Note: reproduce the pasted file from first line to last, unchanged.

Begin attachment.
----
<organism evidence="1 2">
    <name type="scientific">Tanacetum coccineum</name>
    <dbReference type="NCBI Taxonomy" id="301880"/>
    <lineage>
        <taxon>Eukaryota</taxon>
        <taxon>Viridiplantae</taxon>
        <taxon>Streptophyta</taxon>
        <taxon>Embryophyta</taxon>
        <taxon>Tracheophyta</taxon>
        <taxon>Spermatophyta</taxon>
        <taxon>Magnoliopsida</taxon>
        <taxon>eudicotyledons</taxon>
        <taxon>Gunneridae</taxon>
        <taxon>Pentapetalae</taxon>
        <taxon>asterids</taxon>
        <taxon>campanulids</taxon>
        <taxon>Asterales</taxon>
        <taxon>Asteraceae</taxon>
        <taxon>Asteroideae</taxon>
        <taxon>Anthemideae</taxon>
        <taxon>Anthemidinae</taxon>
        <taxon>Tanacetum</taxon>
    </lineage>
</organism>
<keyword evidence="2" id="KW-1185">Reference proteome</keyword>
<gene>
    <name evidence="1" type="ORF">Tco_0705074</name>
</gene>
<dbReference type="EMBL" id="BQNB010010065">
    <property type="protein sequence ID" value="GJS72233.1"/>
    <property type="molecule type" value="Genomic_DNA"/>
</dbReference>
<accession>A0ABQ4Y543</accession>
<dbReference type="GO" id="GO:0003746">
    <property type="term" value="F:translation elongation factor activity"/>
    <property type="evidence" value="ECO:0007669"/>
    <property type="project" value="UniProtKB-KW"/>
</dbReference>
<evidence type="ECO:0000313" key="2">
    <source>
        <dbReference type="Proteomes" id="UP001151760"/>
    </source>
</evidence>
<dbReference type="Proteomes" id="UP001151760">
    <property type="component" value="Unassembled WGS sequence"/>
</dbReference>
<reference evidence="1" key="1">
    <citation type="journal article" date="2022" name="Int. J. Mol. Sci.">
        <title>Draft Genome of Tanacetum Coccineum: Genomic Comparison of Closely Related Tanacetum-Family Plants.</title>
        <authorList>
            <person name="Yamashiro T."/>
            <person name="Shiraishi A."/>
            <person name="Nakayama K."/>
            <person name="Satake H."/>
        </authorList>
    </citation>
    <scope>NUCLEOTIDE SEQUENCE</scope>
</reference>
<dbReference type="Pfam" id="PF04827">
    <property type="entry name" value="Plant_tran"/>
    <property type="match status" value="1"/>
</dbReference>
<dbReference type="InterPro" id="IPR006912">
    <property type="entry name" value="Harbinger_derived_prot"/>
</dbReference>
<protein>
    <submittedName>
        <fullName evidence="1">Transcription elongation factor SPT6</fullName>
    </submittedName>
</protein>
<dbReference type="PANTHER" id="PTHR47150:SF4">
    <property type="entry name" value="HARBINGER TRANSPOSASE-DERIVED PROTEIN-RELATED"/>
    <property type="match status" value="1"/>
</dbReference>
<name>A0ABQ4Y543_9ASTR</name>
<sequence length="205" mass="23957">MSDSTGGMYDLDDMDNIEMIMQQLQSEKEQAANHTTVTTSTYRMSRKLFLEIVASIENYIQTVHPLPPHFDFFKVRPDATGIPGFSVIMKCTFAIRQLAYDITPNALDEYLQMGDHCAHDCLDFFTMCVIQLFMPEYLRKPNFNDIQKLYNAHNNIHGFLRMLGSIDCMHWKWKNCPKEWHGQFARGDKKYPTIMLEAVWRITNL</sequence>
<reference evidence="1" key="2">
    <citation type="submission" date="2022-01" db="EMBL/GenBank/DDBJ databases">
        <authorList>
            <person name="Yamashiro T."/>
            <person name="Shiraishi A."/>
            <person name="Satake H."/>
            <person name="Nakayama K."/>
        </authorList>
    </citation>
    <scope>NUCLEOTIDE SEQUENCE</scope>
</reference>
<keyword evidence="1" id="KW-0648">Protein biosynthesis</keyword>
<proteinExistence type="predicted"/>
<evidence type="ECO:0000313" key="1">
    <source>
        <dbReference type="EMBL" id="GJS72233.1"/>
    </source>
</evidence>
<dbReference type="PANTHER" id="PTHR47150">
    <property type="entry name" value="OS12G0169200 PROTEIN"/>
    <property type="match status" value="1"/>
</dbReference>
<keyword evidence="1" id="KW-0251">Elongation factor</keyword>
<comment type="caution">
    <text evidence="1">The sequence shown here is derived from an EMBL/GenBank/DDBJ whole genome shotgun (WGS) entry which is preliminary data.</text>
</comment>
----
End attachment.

<organism evidence="1 2">
    <name type="scientific">Tanacetum coccineum</name>
    <dbReference type="NCBI Taxonomy" id="301880"/>
    <lineage>
        <taxon>Eukaryota</taxon>
        <taxon>Viridiplantae</taxon>
        <taxon>Streptophyta</taxon>
        <taxon>Embryophyta</taxon>
        <taxon>Tracheophyta</taxon>
        <taxon>Spermatophyta</taxon>
        <taxon>Magnoliopsida</taxon>
        <taxon>eudicotyledons</taxon>
        <taxon>Gunneridae</taxon>
        <taxon>Pentapetalae</taxon>
        <taxon>asterids</taxon>
        <taxon>campanulids</taxon>
        <taxon>Asterales</taxon>
        <taxon>Asteraceae</taxon>
        <taxon>Asteroideae</taxon>
        <taxon>Anthemideae</taxon>
        <taxon>Anthemidinae</taxon>
        <taxon>Tanacetum</taxon>
    </lineage>
</organism>
<keyword evidence="2" id="KW-1185">Reference proteome</keyword>
<gene>
    <name evidence="1" type="ORF">Tco_0705074</name>
</gene>
<dbReference type="EMBL" id="BQNB010010065">
    <property type="protein sequence ID" value="GJS72233.1"/>
    <property type="molecule type" value="Genomic_DNA"/>
</dbReference>
<accession>A0ABQ4Y543</accession>
<dbReference type="GO" id="GO:0003746">
    <property type="term" value="F:translation elongation factor activity"/>
    <property type="evidence" value="ECO:0007669"/>
    <property type="project" value="UniProtKB-KW"/>
</dbReference>
<evidence type="ECO:0000313" key="2">
    <source>
        <dbReference type="Proteomes" id="UP001151760"/>
    </source>
</evidence>
<dbReference type="Proteomes" id="UP001151760">
    <property type="component" value="Unassembled WGS sequence"/>
</dbReference>
<reference evidence="1" key="1">
    <citation type="journal article" date="2022" name="Int. J. Mol. Sci.">
        <title>Draft Genome of Tanacetum Coccineum: Genomic Comparison of Closely Related Tanacetum-Family Plants.</title>
        <authorList>
            <person name="Yamashiro T."/>
            <person name="Shiraishi A."/>
            <person name="Nakayama K."/>
            <person name="Satake H."/>
        </authorList>
    </citation>
    <scope>NUCLEOTIDE SEQUENCE</scope>
</reference>
<dbReference type="Pfam" id="PF04827">
    <property type="entry name" value="Plant_tran"/>
    <property type="match status" value="1"/>
</dbReference>
<dbReference type="InterPro" id="IPR006912">
    <property type="entry name" value="Harbinger_derived_prot"/>
</dbReference>
<protein>
    <submittedName>
        <fullName evidence="1">Transcription elongation factor SPT6</fullName>
    </submittedName>
</protein>
<dbReference type="PANTHER" id="PTHR47150:SF4">
    <property type="entry name" value="HARBINGER TRANSPOSASE-DERIVED PROTEIN-RELATED"/>
    <property type="match status" value="1"/>
</dbReference>
<name>A0ABQ4Y543_9ASTR</name>
<sequence length="205" mass="23957">MSDSTGGMYDLDDMDNIEMIMQQLQSEKEQAANHTTVTTSTYRMSRKLFLEIVASIENYIQTVHPLPPHFDFFKVRPDATGIPGFSVIMKCTFAIRQLAYDITPNALDEYLQMGDHCAHDCLDFFTMCVIQLFMPEYLRKPNFNDIQKLYNAHNNIHGFLRMLGSIDCMHWKWKNCPKEWHGQFARGDKKYPTIMLEAVWRITNL</sequence>
<reference evidence="1" key="2">
    <citation type="submission" date="2022-01" db="EMBL/GenBank/DDBJ databases">
        <authorList>
            <person name="Yamashiro T."/>
            <person name="Shiraishi A."/>
            <person name="Satake H."/>
            <person name="Nakayama K."/>
        </authorList>
    </citation>
    <scope>NUCLEOTIDE SEQUENCE</scope>
</reference>
<keyword evidence="1" id="KW-0648">Protein biosynthesis</keyword>
<proteinExistence type="predicted"/>
<evidence type="ECO:0000313" key="1">
    <source>
        <dbReference type="EMBL" id="GJS72233.1"/>
    </source>
</evidence>
<dbReference type="PANTHER" id="PTHR47150">
    <property type="entry name" value="OS12G0169200 PROTEIN"/>
    <property type="match status" value="1"/>
</dbReference>
<keyword evidence="1" id="KW-0251">Elongation factor</keyword>
<comment type="caution">
    <text evidence="1">The sequence shown here is derived from an EMBL/GenBank/DDBJ whole genome shotgun (WGS) entry which is preliminary data.</text>
</comment>